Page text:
By Paul D. Buell, Eugene N. Anderson
Paul D. Buell, Ph.D. (1977) in heritage, collage of Washington, Seattle, is Wissenschaftlicher Mitarbeiter on the Horst-Grtz-Stiftungs-Institut, Berlin. He has released commonly at the historical past of the Mongols together with an ancient Dictionary of the Mongol international Empire (Scarecrow, 2003). E. N. Anderson, Ph.D. (1967) in Anthropology, Professor Emeritus of Anthropology, collage of California, Riverside. a expert in ethnobiology and human ecology with wide box paintings, he's the writer of Floating global misplaced (University Press of the South 2007).Charles Perry, B.A. (1964) in center East Languages, collage of California, Berkeley, is a Los Angeles-based author focusing on the meals background of the Islamic global. His writings comprise Medieval Arab Cookery (Prospect, 2000), with A.J. Arberry and Maxime Rodinson.
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Extra info for A Soup for the Qan: Chinese Dietary Medicine of the Mongol Era As Seen in Hu Sihui's Yinshan Zhengyao (Sir Henry Wellcome Asian Series)
41 On Chinese influence on Renaissance painting see Bernard Berenson, Essays in the Study of Sienese Painting (New York, 1918); Gustave Soulier, Les influences orientales dans le peinture toscane (Paris, 1924); I. V. 42 Given this environment, and the political and cultural background to Mongol rule in China, it is perhaps to be expected that the YSZY too is a product of broad cultural exchange. For the historian of food and foodways, the YSZY provides evidence of two related areas of change. First, its recipes represent the culmination of a millennium and a half of cultural influence from the Middle East.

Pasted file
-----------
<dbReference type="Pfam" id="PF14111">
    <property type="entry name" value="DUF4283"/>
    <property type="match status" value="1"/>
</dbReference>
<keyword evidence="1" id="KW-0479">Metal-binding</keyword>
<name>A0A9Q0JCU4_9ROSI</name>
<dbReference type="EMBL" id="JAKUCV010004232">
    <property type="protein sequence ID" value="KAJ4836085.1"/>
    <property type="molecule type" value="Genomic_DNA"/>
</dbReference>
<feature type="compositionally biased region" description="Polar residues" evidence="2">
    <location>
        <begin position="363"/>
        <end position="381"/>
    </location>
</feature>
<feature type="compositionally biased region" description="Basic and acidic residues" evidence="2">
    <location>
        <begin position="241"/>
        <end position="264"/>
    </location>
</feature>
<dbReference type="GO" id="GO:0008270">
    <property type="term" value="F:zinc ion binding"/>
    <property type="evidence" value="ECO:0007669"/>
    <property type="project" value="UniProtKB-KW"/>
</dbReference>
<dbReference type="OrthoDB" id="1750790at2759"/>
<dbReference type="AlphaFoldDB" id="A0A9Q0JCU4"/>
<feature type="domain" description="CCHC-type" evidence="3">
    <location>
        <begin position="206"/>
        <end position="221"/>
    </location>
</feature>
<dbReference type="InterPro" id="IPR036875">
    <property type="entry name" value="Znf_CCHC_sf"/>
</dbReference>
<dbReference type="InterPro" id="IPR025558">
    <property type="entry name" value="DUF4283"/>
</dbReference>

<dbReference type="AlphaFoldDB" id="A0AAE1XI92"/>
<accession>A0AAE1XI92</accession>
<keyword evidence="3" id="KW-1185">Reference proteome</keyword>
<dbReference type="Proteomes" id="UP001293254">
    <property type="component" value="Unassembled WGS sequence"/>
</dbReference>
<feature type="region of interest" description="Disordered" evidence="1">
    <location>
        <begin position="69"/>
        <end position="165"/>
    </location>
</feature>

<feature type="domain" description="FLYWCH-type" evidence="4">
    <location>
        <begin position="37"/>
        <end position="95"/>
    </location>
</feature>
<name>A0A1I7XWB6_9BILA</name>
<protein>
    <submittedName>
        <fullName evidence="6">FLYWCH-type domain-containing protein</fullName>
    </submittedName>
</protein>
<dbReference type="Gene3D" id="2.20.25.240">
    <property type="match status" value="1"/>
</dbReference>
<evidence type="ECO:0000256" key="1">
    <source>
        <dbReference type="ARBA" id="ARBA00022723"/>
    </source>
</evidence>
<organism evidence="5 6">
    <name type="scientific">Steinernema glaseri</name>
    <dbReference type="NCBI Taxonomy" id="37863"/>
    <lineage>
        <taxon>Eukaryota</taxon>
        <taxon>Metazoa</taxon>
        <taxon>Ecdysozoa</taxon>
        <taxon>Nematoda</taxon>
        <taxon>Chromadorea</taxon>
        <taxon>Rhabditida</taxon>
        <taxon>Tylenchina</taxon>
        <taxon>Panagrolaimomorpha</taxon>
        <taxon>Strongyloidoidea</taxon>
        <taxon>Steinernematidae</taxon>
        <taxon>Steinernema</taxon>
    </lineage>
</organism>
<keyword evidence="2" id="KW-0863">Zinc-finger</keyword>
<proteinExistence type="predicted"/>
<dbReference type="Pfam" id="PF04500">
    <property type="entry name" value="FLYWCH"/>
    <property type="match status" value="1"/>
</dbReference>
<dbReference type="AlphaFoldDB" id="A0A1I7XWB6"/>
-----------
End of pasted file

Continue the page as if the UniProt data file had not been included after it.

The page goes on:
44 On the other hand, the YSZY is also of a time and of a place. It clearly expresses the cultural values of the Mongol elite of the fourteenth century, the cultural realities of the era, and the shock that exotic Mongol court environment presented to China, and to the Chinese. Each of the cultural spheres of the then Mongolian world order finds expression within; with Mongol interests culturally dominant, as they were politically dominant within the Mongol world order. To understand how Chinese, Mongolian and Middle Eastern influences combined into a whole in our source it is necessary first to characterize 1955).
Hong Kong: The Chinese University Press, 2004; and Hu Sihui. Beijing: Nei menggu kexue jishu chubanshe 內蒙古科學技術出版社, 2002. Of these, the Jiang Runxiang edition, which contains annotations by botanist Hu Xiuying 胡秀英, is the most valuable. It largely follows our own work. Other than our present translation, and Li’s Modern Chinese version, there are two other full translations of the text, into Mongolian, by Kököluu (Huhelu 胡和祿), as Idege umdagan–u jhingkini tobchi (“The Essential Short History of Food and Drink”), Hailar: Inner Mongolian People’s Press, 1982, and into Japanese by Jin Shilin 金世 琳 (Hu Sihui.